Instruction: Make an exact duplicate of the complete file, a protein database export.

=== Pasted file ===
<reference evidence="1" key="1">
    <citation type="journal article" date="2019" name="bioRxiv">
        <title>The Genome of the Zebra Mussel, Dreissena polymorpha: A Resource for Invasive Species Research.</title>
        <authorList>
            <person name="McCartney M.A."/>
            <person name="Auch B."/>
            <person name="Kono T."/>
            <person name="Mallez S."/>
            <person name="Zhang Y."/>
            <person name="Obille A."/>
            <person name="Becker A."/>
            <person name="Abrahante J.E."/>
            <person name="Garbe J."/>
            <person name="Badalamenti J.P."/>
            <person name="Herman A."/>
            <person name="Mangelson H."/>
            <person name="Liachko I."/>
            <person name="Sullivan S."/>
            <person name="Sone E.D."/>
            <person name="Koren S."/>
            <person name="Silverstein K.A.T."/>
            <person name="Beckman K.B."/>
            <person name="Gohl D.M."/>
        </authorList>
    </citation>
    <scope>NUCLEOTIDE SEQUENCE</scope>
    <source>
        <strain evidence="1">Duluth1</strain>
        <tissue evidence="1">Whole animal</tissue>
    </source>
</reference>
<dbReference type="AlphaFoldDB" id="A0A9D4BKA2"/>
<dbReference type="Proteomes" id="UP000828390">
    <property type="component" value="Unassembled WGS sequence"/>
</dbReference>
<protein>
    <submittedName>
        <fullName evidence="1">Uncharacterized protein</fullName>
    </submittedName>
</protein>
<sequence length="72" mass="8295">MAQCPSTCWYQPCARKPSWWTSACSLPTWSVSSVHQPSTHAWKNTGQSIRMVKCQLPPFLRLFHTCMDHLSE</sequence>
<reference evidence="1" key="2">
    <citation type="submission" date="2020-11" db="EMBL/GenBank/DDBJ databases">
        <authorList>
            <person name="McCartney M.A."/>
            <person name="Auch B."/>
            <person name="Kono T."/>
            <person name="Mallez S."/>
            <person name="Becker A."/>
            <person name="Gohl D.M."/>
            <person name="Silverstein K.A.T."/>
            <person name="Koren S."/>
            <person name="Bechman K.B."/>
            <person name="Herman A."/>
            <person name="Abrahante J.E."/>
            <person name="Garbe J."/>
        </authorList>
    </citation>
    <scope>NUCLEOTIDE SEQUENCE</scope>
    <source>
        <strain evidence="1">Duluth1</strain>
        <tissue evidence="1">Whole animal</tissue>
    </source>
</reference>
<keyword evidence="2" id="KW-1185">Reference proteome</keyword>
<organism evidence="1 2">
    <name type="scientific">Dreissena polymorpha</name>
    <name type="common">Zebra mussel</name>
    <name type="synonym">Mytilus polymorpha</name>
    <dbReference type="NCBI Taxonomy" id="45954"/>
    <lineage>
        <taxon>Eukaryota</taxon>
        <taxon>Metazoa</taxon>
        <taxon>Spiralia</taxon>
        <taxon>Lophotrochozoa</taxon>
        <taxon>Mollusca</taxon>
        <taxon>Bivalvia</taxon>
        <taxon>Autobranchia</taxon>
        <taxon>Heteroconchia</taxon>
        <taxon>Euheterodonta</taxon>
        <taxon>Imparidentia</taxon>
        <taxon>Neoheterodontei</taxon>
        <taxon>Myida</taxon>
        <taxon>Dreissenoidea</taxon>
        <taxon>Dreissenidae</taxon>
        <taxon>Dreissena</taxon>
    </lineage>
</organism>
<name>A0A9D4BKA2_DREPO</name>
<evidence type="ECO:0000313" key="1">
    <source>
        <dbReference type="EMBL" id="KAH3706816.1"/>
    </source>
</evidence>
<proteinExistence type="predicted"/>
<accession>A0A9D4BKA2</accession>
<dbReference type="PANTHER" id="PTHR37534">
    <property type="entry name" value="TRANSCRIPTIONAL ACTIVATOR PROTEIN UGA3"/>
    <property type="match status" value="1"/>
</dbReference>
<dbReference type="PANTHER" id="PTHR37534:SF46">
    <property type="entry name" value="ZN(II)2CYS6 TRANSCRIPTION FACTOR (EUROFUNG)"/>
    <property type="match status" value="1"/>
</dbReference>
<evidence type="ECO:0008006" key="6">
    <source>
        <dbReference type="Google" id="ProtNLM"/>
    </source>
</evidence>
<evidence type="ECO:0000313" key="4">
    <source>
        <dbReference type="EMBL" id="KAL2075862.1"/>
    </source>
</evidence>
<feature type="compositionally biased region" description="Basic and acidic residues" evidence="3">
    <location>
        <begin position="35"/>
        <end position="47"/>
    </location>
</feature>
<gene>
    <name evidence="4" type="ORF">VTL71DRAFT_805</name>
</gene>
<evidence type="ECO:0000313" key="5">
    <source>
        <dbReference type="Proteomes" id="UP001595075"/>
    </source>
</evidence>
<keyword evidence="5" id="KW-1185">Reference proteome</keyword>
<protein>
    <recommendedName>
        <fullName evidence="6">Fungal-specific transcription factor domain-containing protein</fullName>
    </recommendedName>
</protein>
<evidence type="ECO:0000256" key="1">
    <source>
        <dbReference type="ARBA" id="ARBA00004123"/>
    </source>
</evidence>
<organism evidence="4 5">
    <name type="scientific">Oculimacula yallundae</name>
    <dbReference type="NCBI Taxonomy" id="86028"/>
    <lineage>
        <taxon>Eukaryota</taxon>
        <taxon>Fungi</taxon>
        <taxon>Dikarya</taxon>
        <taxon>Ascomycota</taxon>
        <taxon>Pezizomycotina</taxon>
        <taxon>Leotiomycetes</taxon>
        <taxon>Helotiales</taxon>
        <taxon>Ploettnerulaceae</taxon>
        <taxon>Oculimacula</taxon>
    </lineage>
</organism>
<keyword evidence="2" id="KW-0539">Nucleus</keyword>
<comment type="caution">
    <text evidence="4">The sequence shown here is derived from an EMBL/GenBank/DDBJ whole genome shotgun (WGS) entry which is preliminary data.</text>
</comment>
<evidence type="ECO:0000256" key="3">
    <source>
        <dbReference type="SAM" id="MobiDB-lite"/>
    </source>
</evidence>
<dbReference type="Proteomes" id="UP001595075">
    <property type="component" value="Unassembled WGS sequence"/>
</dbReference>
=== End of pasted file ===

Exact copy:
<reference evidence="1" key="1">
    <citation type="journal article" date="2019" name="bioRxiv">
        <title>The Genome of the Zebra Mussel, Dreissena polymorpha: A Resource for Invasive Species Research.</title>
        <authorList>
            <person name="McCartney M.A."/>
            <person name="Auch B."/>
            <person name="Kono T."/>
            <person name="Mallez S."/>
            <person name="Zhang Y."/>
            <person name="Obille A."/>
            <person name="Becker A."/>
            <person name="Abrahante J.E."/>
            <person name="Garbe J."/>
            <person name="Badalamenti J.P."/>
            <person name="Herman A."/>
            <person name="Mangelson H."/>
            <person name="Liachko I."/>
            <person name="Sullivan S."/>
            <person name="Sone E.D."/>
            <person name="Koren S."/>
            <person name="Silverstein K.A.T."/>
            <person name="Beckman K.B."/>
            <person name="Gohl D.M."/>
        </authorList>
    </citation>
    <scope>NUCLEOTIDE SEQUENCE</scope>
    <source>
        <strain evidence="1">Duluth1</strain>
        <tissue evidence="1">Whole animal</tissue>
    </source>
</reference>
<dbReference type="AlphaFoldDB" id="A0A9D4BKA2"/>
<dbReference type="Proteomes" id="UP000828390">
    <property type="component" value="Unassembled WGS sequence"/>
</dbReference>
<protein>
    <submittedName>
        <fullName evidence="1">Uncharacterized protein</fullName>
    </submittedName>
</protein>
<sequence length="72" mass="8295">MAQCPSTCWYQPCARKPSWWTSACSLPTWSVSSVHQPSTHAWKNTGQSIRMVKCQLPPFLRLFHTCMDHLSE</sequence>
<reference evidence="1" key="2">
    <citation type="submission" date="2020-11" db="EMBL/GenBank/DDBJ databases">
        <authorList>
            <person name="McCartney M.A."/>
            <person name="Auch B."/>
            <person name="Kono T."/>
            <person name="Mallez S."/>
            <person name="Becker A."/>
            <person name="Gohl D.M."/>
            <person name="Silverstein K.A.T."/>
            <person name="Koren S."/>
            <person name="Bechman K.B."/>
            <person name="Herman A."/>
            <person name="Abrahante J.E."/>
            <person name="Garbe J."/>
        </authorList>
    </citation>
    <scope>NUCLEOTIDE SEQUENCE</scope>
    <source>
        <strain evidence="1">Duluth1</strain>
        <tissue evidence="1">Whole animal</tissue>
    </source>
</reference>
<keyword evidence="2" id="KW-1185">Reference proteome</keyword>
<organism evidence="1 2">
    <name type="scientific">Dreissena polymorpha</name>
    <name type="common">Zebra mussel</name>
    <name type="synonym">Mytilus polymorpha</name>
    <dbReference type="NCBI Taxonomy" id="45954"/>
    <lineage>
        <taxon>Eukaryota</taxon>
        <taxon>Metazoa</taxon>
        <taxon>Spiralia</taxon>
        <taxon>Lophotrochozoa</taxon>
        <taxon>Mollusca</taxon>
        <taxon>Bivalvia</taxon>
        <taxon>Autobranchia</taxon>
        <taxon>Heteroconchia</taxon>
        <taxon>Euheterodonta</taxon>
        <taxon>Imparidentia</taxon>
        <taxon>Neoheterodontei</taxon>
        <taxon>Myida</taxon>
        <taxon>Dreissenoidea</taxon>
        <taxon>Dreissenidae</taxon>
        <taxon>Dreissena</taxon>
    </lineage>
</organism>
<name>A0A9D4BKA2_DREPO</name>
<evidence type="ECO:0000313" key="1">
    <source>
        <dbReference type="EMBL" id="KAH3706816.1"/>
    </source>
</evidence>
<proteinExistence type="predicted"/>
<accession>A0A9D4BKA2</accession>
<dbReference type="PANTHER" id="PTHR37534">
    <property type="entry name" value="TRANSCRIPTIONAL ACTIVATOR PROTEIN UGA3"/>
    <property type="match status" value="1"/>
</dbReference>
<dbReference type="PANTHER" id="PTHR37534:SF46">
    <property type="entry name" value="ZN(II)2CYS6 TRANSCRIPTION FACTOR (EUROFUNG)"/>
    <property type="match status" value="1"/>
</dbReference>
<evidence type="ECO:0008006" key="6">
    <source>
        <dbReference type="Google" id="ProtNLM"/>
    </source>
</evidence>
<evidence type="ECO:0000313" key="4">
    <source>
        <dbReference type="EMBL" id="KAL2075862.1"/>
    </source>
</evidence>
<feature type="compositionally biased region" description="Basic and acidic residues" evidence="3">
    <location>
        <begin position="35"/>
        <end position="47"/>
    </location>
</feature>
<gene>
    <name evidence="4" type="ORF">VTL71DRAFT_805</name>
</gene>
<evidence type="ECO:0000313" key="5">
    <source>
        <dbReference type="Proteomes" id="UP001595075"/>
    </source>
</evidence>
<keyword evidence="5" id="KW-1185">Reference proteome</keyword>
<protein>
    <recommendedName>
        <fullName evidence="6">Fungal-specific transcription factor domain-containing protein</fullName>
    </recommendedName>
</protein>
<evidence type="ECO:0000256" key="1">
    <source>
        <dbReference type="ARBA" id="ARBA00004123"/>
    </source>
</evidence>
<organism evidence="4 5">
    <name type="scientific">Oculimacula yallundae</name>
    <dbReference type="NCBI Taxonomy" id="86028"/>
    <lineage>
        <taxon>Eukaryota</taxon>
        <taxon>Fungi</taxon>
        <taxon>Dikarya</taxon>
        <taxon>Ascomycota</taxon>
        <taxon>Pezizomycotina</taxon>
        <taxon>Leotiomycetes</taxon>
        <taxon>Helotiales</taxon>
        <taxon>Ploettnerulaceae</taxon>
        <taxon>Oculimacula</taxon>
    </lineage>
</organism>
<keyword evidence="2" id="KW-0539">Nucleus</keyword>
<comment type="caution">
    <text evidence="4">The sequence shown here is derived from an EMBL/GenBank/DDBJ whole genome shotgun (WGS) entry which is preliminary data.</text>
</comment>
<evidence type="ECO:0000256" key="3">
    <source>
        <dbReference type="SAM" id="MobiDB-lite"/>
    </source>
</evidence>
<dbReference type="Proteomes" id="UP001595075">
    <property type="component" value="Unassembled WGS sequence"/>
</dbReference>